The Journeyman would be something of a skill monkey, because the point was that they HAD a normal profession and might be quite good at it. But the main strength of the Journeyman is amazing, pulp-level luck.
One of the reasons I do enjoy Sorcerers so much is that they can play the reluctant adventurer, power is their birthright, but it's not like the other spellcasters that have pursued their power, made it their profession.

And while DnD has always made PCs the heroes, it might be fun to play the Xander, or heck, a Doctor's Companion. I could imagine a DnD campaign with an Artificer and their magical box and a bunch of Journeymen that got caught up in the ride.
 
Why stop there. You're so close to a classless system, go for the killing blow and allow characters to learn magic and swordplay as skills and you're done!
Which explains why D&D has thrived when so many classless RPGs have fallen by the wayside: anyone with experience of classless systems knows that given the choice between magic and martial prowess every player chooses some mixture of both.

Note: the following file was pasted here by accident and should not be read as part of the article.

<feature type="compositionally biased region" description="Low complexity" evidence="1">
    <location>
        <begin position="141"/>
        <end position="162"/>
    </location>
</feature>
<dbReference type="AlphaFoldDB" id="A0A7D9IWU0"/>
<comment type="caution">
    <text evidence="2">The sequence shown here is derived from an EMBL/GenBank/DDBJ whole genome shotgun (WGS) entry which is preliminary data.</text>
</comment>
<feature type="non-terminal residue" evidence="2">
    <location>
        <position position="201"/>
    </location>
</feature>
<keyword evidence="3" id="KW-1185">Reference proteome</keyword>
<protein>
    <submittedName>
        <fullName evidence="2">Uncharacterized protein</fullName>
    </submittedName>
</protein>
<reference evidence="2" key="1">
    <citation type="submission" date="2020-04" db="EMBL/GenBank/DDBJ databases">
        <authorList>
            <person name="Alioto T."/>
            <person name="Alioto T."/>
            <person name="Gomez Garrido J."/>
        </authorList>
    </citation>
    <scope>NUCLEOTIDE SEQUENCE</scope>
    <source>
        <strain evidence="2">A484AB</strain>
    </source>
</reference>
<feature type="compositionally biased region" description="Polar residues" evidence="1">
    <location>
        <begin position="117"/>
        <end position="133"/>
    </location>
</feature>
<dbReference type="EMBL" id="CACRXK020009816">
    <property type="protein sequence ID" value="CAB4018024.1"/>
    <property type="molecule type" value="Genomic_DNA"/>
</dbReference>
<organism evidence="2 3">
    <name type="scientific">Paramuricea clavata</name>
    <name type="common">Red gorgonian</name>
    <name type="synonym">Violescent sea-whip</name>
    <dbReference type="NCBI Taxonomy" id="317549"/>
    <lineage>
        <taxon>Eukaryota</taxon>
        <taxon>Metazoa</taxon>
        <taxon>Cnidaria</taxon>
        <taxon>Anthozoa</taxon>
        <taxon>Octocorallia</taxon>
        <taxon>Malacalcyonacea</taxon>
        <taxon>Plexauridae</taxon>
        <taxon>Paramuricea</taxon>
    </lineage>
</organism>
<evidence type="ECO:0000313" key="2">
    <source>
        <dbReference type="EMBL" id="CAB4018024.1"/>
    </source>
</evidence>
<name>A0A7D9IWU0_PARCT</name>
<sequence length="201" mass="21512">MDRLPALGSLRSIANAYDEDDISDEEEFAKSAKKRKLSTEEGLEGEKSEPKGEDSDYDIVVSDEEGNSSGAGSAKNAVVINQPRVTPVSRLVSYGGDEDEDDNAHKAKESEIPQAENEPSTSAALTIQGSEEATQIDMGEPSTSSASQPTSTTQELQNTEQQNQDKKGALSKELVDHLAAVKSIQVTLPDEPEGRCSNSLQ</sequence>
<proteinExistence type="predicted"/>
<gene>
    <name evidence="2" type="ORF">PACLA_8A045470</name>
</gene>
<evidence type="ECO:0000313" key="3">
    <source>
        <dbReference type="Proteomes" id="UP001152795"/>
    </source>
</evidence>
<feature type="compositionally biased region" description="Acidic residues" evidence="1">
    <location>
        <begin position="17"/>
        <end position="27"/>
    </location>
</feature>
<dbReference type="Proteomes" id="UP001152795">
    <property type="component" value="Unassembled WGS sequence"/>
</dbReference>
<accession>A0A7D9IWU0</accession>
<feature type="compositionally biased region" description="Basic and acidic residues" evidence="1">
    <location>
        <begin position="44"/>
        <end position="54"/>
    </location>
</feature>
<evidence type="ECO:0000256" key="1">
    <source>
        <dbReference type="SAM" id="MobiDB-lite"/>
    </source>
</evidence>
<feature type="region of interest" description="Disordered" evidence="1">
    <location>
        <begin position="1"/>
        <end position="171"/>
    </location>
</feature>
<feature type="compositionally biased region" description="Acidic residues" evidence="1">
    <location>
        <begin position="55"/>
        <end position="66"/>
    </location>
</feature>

lowkey13

I'm sorry, Dave. I'm afraid I can't do that.
Why stop there. You're so close to a classless system, go for the killing blow and allow characters to learn magic and swordplay as skills and you're done!
What? Of course not.

If there is one thing I have, it is class.
 
Cu was mentioned in the PHB of 2e...
So were a lot of legendary figures, most of which had little in common with the classes they were being called out as representative of.
Magical beauty is a D&D archetype. We see it explicitly in Dryad, Succubus, and other creatures. It is part of the flavor of the Elf, albeit absent from the mechanics, albeit again, it surfaces in the mechanics of the Charismatic Drow and the Charismatic Eladrin.
'cept CHA's not s'posed t'be looks - thus briefly having the 7th COM stat.